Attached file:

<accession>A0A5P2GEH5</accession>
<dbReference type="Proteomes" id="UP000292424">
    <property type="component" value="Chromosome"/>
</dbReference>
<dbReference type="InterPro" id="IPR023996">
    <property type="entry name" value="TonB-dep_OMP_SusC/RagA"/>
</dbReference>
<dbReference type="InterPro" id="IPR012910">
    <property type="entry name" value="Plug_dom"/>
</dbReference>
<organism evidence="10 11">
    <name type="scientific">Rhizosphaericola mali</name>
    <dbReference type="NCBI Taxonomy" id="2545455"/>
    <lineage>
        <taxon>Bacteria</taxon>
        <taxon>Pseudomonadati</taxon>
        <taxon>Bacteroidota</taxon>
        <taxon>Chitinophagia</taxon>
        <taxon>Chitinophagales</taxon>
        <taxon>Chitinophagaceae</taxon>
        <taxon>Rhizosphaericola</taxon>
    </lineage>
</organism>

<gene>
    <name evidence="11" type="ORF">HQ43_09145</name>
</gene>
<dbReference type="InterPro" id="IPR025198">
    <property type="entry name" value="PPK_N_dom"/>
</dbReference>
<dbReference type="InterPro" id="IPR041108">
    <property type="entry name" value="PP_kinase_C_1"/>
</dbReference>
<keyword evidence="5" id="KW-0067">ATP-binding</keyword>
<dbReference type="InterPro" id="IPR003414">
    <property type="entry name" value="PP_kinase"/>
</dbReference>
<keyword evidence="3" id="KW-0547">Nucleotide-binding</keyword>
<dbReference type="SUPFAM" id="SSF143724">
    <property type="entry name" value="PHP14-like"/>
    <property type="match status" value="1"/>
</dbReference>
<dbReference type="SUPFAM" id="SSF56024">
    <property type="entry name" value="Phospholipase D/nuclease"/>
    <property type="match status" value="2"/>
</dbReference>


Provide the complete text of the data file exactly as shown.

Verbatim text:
<accession>A0A5P2GEH5</accession>
<dbReference type="Proteomes" id="UP000292424">
    <property type="component" value="Chromosome"/>
</dbReference>
<dbReference type="InterPro" id="IPR023996">
    <property type="entry name" value="TonB-dep_OMP_SusC/RagA"/>
</dbReference>
<dbReference type="InterPro" id="IPR012910">
    <property type="entry name" value="Plug_dom"/>
</dbReference>
<organism evidence="10 11">
    <name type="scientific">Rhizosphaericola mali</name>
    <dbReference type="NCBI Taxonomy" id="2545455"/>
    <lineage>
        <taxon>Bacteria</taxon>
        <taxon>Pseudomonadati</taxon>
        <taxon>Bacteroidota</taxon>
        <taxon>Chitinophagia</taxon>
        <taxon>Chitinophagales</taxon>
        <taxon>Chitinophagaceae</taxon>
        <taxon>Rhizosphaericola</taxon>
    </lineage>
</organism>

<gene>
    <name evidence="11" type="ORF">HQ43_09145</name>
</gene>
<dbReference type="InterPro" id="IPR025198">
    <property type="entry name" value="PPK_N_dom"/>
</dbReference>
<dbReference type="InterPro" id="IPR041108">
    <property type="entry name" value="PP_kinase_C_1"/>
</dbReference>
<keyword evidence="5" id="KW-0067">ATP-binding</keyword>
<dbReference type="InterPro" id="IPR003414">
    <property type="entry name" value="PP_kinase"/>
</dbReference>
<keyword evidence="3" id="KW-0547">Nucleotide-binding</keyword>
<dbReference type="SUPFAM" id="SSF143724">
    <property type="entry name" value="PHP14-like"/>
    <property type="match status" value="1"/>
</dbReference>
<dbReference type="SUPFAM" id="SSF56024">
    <property type="entry name" value="Phospholipase D/nuclease"/>
    <property type="match status" value="2"/>
</dbReference>